I do remember being told that when they used to film there, you could stand on any hill and hold a fluorescent tube in your hand up in the air and it would light up!  So I'm sure there was something to the radiation concerns.

I went through the building remains a couple of years ago on "LOST."  Very sad.  Vandals had destroyed all of this wonderful old "high tech" equipment and controls that had been left behind.  Given that the station generated it's own power to create this huge signal, all of the major copper and reusable things had come out of there.  However, it still retained a lot of controls and guages, switches, and things that had mostly been smashed.  We were able to use some of the damaged things on "LOST" but had to return them since they technically still belonged to the government.  There is just a very small road in and nothing is marked, but there in the middle of this jungle is this huge old building that looks like a Jurrassic Park set.  If you have a death wish and want to see the station from above, you can go slow while on the H-3 while up about 2,000 feet in 70 mile an hour traffic and look down and there it is.  I'm sure it would cost more to tear it down that would be practical so it just sits there.  When I was filming there with "LOST", we didn't actually use the station, but another old wooden warehouse building located further up the hill from there.  They may have since used it, but I haven't watched the show in 2 years.  Are they really battling aliens on Mars now?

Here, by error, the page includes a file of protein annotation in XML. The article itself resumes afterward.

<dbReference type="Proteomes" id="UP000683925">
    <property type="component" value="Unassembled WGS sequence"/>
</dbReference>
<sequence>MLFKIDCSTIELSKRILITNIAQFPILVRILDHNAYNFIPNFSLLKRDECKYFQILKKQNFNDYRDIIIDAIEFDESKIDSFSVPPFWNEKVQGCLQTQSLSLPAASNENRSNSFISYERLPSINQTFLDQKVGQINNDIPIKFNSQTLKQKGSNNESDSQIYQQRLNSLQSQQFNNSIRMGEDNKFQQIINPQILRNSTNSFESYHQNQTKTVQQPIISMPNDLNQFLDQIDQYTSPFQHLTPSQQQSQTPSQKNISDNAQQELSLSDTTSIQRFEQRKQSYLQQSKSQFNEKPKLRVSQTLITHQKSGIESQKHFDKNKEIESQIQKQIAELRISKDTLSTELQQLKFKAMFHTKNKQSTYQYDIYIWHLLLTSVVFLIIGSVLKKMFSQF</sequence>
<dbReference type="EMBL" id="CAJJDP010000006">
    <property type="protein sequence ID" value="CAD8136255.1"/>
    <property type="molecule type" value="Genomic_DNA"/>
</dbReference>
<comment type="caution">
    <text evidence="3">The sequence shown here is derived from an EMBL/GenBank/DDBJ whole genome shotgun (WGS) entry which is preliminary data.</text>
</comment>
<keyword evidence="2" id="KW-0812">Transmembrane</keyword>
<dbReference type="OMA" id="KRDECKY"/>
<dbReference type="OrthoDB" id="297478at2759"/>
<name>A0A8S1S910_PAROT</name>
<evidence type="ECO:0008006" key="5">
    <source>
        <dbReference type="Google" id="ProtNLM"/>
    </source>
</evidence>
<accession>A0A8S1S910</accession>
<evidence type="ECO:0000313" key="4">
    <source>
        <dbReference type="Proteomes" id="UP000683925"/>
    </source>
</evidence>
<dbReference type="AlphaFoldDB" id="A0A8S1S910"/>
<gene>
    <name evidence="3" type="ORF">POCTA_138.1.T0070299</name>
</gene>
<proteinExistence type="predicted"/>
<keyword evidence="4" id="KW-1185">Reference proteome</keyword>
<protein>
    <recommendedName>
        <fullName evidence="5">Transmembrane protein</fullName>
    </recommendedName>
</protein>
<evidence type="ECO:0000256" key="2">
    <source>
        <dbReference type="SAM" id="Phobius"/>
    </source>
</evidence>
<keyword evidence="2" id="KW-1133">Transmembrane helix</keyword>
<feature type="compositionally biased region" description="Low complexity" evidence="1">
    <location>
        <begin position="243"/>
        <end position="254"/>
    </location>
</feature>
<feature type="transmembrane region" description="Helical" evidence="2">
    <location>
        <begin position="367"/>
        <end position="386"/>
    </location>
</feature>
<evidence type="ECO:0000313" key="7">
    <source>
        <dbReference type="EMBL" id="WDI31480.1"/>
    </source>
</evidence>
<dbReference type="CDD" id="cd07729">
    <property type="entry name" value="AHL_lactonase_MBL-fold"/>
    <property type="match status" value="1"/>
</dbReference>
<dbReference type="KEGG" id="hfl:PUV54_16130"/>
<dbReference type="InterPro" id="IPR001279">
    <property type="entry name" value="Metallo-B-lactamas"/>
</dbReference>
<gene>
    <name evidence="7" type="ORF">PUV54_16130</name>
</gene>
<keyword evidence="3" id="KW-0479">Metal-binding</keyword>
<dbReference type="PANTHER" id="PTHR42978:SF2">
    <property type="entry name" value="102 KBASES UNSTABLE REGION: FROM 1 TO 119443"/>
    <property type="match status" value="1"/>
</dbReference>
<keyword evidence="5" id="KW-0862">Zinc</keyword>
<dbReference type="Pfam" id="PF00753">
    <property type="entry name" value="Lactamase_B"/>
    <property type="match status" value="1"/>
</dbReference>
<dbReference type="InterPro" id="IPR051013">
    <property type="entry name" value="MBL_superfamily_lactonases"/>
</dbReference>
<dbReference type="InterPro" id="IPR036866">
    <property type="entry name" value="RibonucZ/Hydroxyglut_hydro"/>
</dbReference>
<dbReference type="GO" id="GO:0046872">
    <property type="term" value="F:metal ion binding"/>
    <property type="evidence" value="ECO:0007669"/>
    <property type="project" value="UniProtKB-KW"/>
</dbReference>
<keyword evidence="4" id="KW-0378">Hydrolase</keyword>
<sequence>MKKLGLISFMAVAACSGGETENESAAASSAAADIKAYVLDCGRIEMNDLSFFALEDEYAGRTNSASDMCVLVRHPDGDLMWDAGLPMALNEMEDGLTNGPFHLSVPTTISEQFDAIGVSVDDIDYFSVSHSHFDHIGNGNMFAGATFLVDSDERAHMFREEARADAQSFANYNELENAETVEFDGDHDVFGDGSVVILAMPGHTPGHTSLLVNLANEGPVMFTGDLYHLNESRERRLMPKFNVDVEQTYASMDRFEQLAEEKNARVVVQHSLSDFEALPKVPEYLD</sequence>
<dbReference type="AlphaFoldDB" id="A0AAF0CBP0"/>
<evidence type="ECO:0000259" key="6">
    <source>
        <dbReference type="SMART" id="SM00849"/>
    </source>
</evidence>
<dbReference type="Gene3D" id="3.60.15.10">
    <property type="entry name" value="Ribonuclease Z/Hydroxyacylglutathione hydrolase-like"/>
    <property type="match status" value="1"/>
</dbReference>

So, once again, I turned a simple question into a PhD. thesis, but that's just me.

Sunday, May 3, 2009

Special Effects, Dust Aging and Jack Faggard

Well, as usual, no idea what this set was supposed to be.  Was this another part of the WWII Chinese Jewish Synagogue set?  Jack Faggard was an old time Hollywood special effects man and about as nice as anyone in this business ever is--not to mention RARE in this business.  He always had a story or a kind word and always kept his cool--which is good since he was also in charge of the explosives!  Ok, so he blew out the windows and Christmas tree of that family one time, the rest of the time he was great.  He did the bullet hits, explosions, fog,  smoke, fires (from entire buildings to camp fires), and even tiki torches because gas was used.  Normally the paint department handled "dust aging" which is blowing (usually) super fine diatomaceous earth on everything.  Special effects also does spider webs which are usually made by spinning and blowing rubber cement and then dusting with talcum powder.  Oh no, are there no secrets left? So it's quite a diverse department.  One of the guys he trained went on to win an Emmy on "LOST" for special effects, Archie Ahuna.  Jack was not one of those people who didn't like to share, he was really good about teaching and showing everyone.
     So another mystery set turned into yet another explanation / education.  That one photo with the dramatic lighting is one of those "accidents" that happen once in awhile with photography and is suitable for framing!  I think that might have just been work lights or someone left the door open.  You can see why they like smoke or fog in the air for some scenes.  Also at rock concerts now that no one can smoke in the arenas, they blow out fog so the lights show up better.  Notice no one is wearing a mask!

Aloha, Rick

P.S.  The latest photo is of me on the "LOST slave ship at the end of the 1st season.  I'm the one with the flesh.  How prophetic it became as time went on with that show..........  Those chains became much shorter!